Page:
Posts for "Commercial Litigation" filter

Post date: Posted on: September 11, 2014

Consider the persimmon. No wild fruits are so sweet and delectable as ripe persimmons after the first fall freeze, if you can beat the birds to them. But a green persimmon is not just less tasty; it is inedible. Not even a ‘possum will eat a green persimmon.

Tags: Civil Litigation / Civil Procedure, Commercial Litigation, Courts, Equity / Chancery
Post date: Posted on: August 28, 2014

Some types of business entities (most famously, corporations) offer limited liability to their managers, owners, and officers. That is, under most circumstances such parties will have no personal liability for debts incurred (through tort or contract) by the business entity.

Tags: Alternative Business Entities, Bankruptcy, Civil Litigation / Civil Procedure, Commercial Litigation, Contracts, Corporations, Courts, Creditor / Debtor Law, Equity / Chancery, Limited Liability Companies, Partnerships, Real Estate / Real Property, Torts
Post date: Posted on: July 9, 2014

The Delaware General Assembly recently passed several bills which could have a substantial impact on financing transactions involving Delaware entities.  Some of the noteworthy bills are amendments to the

Tags: Alternative Business Entities, Commercial Litigation, Contracts, Corporations, Legislation, Limited Liability Companies, Mergers and Acquisitions, Partnerships, Securities, Structured Finance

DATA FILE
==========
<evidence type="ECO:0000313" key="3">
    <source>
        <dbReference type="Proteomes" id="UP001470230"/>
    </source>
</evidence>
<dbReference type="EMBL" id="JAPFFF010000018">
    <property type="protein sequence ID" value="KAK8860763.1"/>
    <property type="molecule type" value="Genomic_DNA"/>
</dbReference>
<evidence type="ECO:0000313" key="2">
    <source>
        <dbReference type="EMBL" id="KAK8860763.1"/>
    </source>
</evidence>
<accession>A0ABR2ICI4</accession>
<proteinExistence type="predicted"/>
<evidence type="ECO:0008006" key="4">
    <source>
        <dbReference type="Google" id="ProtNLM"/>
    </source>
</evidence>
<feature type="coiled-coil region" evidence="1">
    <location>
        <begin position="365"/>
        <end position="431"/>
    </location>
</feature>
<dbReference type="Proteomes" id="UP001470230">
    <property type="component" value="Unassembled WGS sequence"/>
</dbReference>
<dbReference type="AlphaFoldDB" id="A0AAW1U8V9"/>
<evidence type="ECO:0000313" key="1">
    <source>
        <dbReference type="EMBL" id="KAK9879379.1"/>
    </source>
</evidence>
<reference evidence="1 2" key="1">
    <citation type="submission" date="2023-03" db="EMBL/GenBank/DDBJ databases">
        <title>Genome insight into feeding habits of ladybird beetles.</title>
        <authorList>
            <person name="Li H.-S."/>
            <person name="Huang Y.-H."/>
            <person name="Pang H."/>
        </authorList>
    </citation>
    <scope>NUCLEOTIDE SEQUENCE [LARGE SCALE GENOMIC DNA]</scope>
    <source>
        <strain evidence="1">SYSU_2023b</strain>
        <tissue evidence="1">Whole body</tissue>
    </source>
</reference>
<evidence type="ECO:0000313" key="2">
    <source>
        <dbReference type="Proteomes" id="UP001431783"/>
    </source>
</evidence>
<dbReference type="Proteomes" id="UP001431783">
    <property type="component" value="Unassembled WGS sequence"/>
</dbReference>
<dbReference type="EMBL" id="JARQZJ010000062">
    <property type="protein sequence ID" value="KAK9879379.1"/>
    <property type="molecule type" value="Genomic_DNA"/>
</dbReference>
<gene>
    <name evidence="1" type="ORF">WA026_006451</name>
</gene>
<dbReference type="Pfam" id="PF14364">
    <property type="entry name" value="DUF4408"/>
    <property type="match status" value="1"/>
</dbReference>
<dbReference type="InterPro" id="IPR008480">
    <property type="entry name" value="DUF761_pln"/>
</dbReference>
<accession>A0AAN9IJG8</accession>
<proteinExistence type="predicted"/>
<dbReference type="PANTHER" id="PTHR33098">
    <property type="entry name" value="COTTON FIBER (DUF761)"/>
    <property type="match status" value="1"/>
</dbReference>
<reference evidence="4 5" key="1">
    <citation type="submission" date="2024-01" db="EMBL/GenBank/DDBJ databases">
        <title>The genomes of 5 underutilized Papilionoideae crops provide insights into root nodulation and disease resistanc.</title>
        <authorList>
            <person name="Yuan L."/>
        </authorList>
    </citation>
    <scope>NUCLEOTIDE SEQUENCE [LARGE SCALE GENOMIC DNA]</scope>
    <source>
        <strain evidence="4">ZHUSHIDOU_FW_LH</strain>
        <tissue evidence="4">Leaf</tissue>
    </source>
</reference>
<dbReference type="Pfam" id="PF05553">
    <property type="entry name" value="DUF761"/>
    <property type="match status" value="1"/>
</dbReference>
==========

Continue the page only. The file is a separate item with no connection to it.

Post date: Posted on: June 20, 2014

At the Delaware Corporate and Commercial Litigation Blog, Francis Pileggi analyzes the Delaware Court of Chancery’s opinion in In re: El Paso Pipeline Partners, L.P. Derivative Litigation.[1]

Tags: Alternative Business Entities, Commercial Litigation, Commercial Transactions, Contracts, Corporations, Courts, Equity / Chancery, Fiduciary Duties, Legal Theory, Limited Liability Companies, Partnerships
Post date: Posted on: May 30, 2014

The Freakonomics Blog has re-posted a podcast discussion between Steve Levitt and Stephen Dubner about sunk costs and when, in economic analysis, it is beneficial to quit one's course of action.  Many litigators would benefit from a better understanding of sunk costs and what they represent.

Tags: Civil Litigation / Civil Procedure, Commercial Litigation, Law & Economics, Legal Industry, Legal Theory

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